Article published In:
Linguistic Approaches to Bilingualism
Vol. 10:6 (2020) ► pp.745774
Abu Nasser, M., & Benmamoun, E.
(2016) Quantifying lexical and pronunciation variation between three Arabic varieties. In S. Davis, & U. Soltan (Eds.), Perspectives on Arabic Linguistics, XXVI1 (pp. 187–215). DOI logoGoogle Scholar
Albirini, A.
(2015) The role of the colloquial varieties in the acquisition of the standard variety: the case of Arabic heritage speakers. Foreign Language Annals, 47(3), 447–363. DOI logoGoogle Scholar
(2016) Modern Arabic sociolinguistics: Diglossia, variation, codeswitching, attitudes, and identity. London & New York: Routledge. DOI logoGoogle Scholar
Albirini, A., & Benmamoun, E.
(2014) Aspects of second language transfer in the production of Egyptian and Palestinian heritage speakers. International Journal of Bilingualism, 18(3), 244–273. DOI logoGoogle Scholar
(2015) Factors affecting the retention of sentential negation in heritage Egyptian Arabic. Bilingualism: Language and Cognition, 18(3), 470–489. DOI logoGoogle Scholar
Albirini, A., Benmamoun, E. & Saadah, E.
(2011) Grammatical features of Egyptian and Palestinian Arabic heritage speakers’ oral production. Studies in Second Language Acquisition, 331, 273–303. DOI logoGoogle Scholar
Alhawary, M. T.
(2003) Processability Theory: Counter-evidence from Arabic second language acquisition Data.” Al-cArabiyya, 361, 107–166.Google Scholar
(2009) Speech processing prerequisites or L1 transfer: Evidence from English and French L2 learners of Arabic. Foreign Language Annals, 421, 367–390. DOI logoGoogle Scholar
(2016) Arabic grammar in context. London: Routledge. DOI logoGoogle Scholar
(2019) Arabic second language learning and effects of input, transfer, and typology. Washington, DC: Georgetown University Press. DOI logoGoogle Scholar
Alosh, M., & Clark, A.
(2013) Ahlan wa Sahlan. Yale University: Yale University Press.Google Scholar
Amaro, J. C., Amaro, J. F., & Rothman, J.
(2015) The relationship between L3 transfer and structural similarity across development. In H. Peukert (Ed.), Transfer effects in multilingual language development. Netherlands: John Benjamins. DOI logoGoogle Scholar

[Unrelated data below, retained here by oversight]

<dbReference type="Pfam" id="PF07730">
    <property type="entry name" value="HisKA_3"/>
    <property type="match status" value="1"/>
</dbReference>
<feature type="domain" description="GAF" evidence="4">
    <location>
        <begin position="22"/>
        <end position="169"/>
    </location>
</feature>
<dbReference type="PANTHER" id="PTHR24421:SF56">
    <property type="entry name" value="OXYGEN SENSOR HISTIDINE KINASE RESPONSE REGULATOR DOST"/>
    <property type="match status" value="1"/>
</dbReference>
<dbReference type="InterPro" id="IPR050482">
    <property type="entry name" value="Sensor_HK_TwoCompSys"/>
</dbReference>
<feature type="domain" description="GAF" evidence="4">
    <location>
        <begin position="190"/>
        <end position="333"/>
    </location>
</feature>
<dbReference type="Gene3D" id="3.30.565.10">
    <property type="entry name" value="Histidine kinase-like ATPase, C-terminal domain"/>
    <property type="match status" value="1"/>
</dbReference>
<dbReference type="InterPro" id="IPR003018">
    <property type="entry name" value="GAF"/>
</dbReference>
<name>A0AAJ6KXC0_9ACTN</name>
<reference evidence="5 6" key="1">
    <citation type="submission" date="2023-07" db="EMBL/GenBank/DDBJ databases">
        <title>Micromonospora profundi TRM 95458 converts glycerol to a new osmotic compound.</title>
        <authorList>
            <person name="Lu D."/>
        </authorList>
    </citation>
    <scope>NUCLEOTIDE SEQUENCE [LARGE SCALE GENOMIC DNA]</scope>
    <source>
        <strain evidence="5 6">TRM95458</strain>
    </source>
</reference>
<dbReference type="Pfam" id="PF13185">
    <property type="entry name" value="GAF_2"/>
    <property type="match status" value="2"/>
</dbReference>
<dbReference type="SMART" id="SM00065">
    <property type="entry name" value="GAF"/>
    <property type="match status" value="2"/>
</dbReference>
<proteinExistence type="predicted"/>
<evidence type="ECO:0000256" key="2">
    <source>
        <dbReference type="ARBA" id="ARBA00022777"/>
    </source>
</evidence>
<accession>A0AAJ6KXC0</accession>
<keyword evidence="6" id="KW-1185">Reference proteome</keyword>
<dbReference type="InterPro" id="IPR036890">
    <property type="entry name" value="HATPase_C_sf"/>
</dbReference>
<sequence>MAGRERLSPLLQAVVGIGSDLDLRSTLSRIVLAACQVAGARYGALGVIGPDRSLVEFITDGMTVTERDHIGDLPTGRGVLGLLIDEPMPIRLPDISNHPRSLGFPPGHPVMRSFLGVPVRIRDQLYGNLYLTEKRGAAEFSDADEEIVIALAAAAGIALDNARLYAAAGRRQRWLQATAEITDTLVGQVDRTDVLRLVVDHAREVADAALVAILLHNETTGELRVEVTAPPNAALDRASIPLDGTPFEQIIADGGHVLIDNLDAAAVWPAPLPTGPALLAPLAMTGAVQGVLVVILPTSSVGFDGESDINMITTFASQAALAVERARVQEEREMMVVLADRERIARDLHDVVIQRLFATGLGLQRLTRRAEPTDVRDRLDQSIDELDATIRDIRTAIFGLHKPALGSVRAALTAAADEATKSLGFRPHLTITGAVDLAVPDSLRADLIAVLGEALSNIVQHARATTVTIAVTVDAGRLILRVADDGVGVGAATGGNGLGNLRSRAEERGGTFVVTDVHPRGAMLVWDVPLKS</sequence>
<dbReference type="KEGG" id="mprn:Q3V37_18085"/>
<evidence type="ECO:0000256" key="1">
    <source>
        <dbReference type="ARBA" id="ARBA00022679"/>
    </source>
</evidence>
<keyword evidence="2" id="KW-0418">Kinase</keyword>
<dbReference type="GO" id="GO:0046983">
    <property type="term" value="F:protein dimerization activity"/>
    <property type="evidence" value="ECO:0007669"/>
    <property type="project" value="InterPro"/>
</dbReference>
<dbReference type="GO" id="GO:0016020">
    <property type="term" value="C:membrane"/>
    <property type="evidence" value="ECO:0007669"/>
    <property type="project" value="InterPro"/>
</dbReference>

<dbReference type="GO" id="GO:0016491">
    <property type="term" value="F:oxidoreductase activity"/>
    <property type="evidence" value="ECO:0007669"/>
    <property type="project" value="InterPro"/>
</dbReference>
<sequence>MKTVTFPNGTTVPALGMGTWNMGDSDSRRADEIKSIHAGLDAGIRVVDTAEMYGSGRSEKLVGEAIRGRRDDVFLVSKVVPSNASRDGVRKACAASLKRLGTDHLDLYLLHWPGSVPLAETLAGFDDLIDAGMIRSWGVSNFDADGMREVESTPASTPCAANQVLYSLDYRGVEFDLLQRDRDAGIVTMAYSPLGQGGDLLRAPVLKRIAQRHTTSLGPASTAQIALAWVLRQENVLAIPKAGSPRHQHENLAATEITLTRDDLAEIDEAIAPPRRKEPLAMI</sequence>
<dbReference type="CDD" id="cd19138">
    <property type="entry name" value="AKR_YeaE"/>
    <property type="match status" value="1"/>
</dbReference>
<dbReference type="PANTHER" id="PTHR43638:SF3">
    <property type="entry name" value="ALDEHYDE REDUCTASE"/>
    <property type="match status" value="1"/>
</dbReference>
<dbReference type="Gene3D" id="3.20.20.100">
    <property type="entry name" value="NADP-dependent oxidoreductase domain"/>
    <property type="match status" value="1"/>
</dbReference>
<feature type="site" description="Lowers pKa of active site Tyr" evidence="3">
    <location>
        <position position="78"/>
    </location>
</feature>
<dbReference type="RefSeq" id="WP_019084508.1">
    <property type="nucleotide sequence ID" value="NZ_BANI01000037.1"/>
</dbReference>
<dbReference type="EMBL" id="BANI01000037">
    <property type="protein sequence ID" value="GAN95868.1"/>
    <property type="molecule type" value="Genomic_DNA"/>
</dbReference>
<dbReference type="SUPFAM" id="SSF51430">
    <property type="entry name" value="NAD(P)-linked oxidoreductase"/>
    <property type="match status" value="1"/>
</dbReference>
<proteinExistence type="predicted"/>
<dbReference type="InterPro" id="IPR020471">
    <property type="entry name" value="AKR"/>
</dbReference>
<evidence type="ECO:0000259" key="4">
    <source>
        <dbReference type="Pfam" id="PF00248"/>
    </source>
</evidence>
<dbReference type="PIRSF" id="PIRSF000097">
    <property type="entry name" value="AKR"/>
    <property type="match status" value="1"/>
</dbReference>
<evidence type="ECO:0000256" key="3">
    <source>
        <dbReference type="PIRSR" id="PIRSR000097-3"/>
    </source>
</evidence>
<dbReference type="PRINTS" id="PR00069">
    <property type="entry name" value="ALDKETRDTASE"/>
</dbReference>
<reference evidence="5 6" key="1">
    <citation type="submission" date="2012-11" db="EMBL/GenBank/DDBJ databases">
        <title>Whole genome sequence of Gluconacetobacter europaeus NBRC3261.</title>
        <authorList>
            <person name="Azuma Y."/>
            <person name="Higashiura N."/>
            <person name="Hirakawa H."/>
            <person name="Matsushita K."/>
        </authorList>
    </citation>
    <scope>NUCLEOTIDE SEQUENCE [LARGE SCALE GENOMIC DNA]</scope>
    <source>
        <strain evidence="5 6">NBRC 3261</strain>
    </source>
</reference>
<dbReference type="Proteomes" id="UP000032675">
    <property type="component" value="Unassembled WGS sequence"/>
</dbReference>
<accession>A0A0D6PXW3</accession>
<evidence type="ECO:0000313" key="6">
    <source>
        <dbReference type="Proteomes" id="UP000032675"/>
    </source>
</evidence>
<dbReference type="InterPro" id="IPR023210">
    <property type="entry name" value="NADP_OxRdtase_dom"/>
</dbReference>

Aoun, J., Benmamoun, E., & Choueiri, L.
(2010) The Syntax of Arabic. Cambridge, UK: Cambridge University Press.Google Scholar
Arab American Institute
(2009) Arab Americans: Demographics. Retrieved from [URL]
Benmamoun, E. & Albirini, A.
(2018) Is learning a standard variety similar to learning a new language? Evidence from heritage speakers of Arabic. Studies in Second Language Acquisition, 41(1), 31–61. DOI logoGoogle Scholar
Benmamoun, E., Abu Nasser, M., Al-Sabbagh, R., Bidaoui, A., & Shalash, D.
(2014) The Location of sentential negation in Arabic varieties. Brill’s Annual of Afroasiatic Languages and Linguistics, 51, 83–116. DOI logoGoogle Scholar
Bos, P.
(1997) Development of bilingualism: a study of school-age Moroccan children in the Netherlands. Tilburg, the Netherlands: Tilburg University Press.Google Scholar
Boumans, L.
(2006) The attributive possessive in Moroccan Arabic spoken by young bilinguals in the Netherlands and their peers in Morocco. Bilingualism: Language and Cognition, 91, 213–231. DOI logoGoogle Scholar
Brustad, K.
(2000) The syntax of spoken Arabic: a comparative study of Moroccan, Egyptian, Syrian, and Kuwaiti dialects. Washington, D.C.: Georgetown University Press.Google Scholar
Brustad, K., Al-Batal, M., & Al-Tonsi, A.
(2011) Al-Kitaab fii Ta Callum al-CArabiyya:A Textbook for Arabic. Washington, DC: Georgetown University Press.Google Scholar
Cabrelli Amaro, J., Amaro, J. F., & Rothman, J.
(2015) The relationship between L3 transfer and structural similarity across development: Raising across an experiencer in Brazilian Portuguese. In H. Peukert (Ed), Transfer Effects in Multilingual Language Development. (21–52). Amsterdam, NL: John Benjamins Publishing Company. DOI logoGoogle Scholar
El Aissati, A.
(1996) Language loss among native speakers of Moroccan Arabic in the Netherlands (Unpublished doctoral dissertation). University of Nijmegen, Nijmegen, the Netherlands.Google Scholar